Stress isn’t necessarily bad. It’s our body’s response to those occasional challenges and pressures in life. When stressed, our bodies get “revved” up so we can take action and try to bring life a little back under control. Responding this way probably played a positive role in our survival to this point. But in modern times, due to our busier lives, more competitive workplaces, and constantly being connected to email, the internet, and a 24 hour news cycle dominated by disasters, our very active and creative brains keep consuming and reflecting on all this stressful stuff, which keeps our bodies in high gear with no breaks. This is bad for our health.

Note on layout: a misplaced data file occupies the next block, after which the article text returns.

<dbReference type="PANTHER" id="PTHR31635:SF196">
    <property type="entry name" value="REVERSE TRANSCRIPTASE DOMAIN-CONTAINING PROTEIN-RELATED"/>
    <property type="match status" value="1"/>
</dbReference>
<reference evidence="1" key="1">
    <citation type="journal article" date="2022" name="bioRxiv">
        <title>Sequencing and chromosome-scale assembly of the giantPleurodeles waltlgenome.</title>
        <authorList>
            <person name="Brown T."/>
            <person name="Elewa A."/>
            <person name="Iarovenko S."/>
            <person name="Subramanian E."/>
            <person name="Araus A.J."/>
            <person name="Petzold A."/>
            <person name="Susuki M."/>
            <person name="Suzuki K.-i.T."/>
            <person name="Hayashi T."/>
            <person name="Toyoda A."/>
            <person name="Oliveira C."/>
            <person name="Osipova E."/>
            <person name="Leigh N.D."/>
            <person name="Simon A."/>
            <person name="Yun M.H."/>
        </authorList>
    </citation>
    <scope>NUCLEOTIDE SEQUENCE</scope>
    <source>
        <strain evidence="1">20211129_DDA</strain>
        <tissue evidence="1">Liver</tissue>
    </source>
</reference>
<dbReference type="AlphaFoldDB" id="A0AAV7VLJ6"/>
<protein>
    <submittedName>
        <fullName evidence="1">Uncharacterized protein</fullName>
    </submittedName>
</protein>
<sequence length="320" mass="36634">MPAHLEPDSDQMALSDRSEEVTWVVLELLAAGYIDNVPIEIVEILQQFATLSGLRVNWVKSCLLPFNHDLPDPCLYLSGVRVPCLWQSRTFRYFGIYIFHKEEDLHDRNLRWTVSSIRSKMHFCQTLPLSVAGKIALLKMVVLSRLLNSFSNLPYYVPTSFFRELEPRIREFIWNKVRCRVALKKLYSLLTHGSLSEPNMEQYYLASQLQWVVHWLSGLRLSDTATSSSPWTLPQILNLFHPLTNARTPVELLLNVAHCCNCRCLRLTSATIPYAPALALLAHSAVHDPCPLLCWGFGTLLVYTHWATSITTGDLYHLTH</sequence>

But one of the most damaging effects of unmanaged stress is the effect on our brains. When we experience stress (“real” or perceived), hormones released into the bloodstream affect parts of the brain responsible for our ability to think well. Chronic stress can result in memory impairment and even put people at risk for Alzheimer’s. Stressors also can affect working memory, attention control, and our ability to learn new things. Do you know your stress levels and how your life situation contributes to increasing stress or to helping you manage it?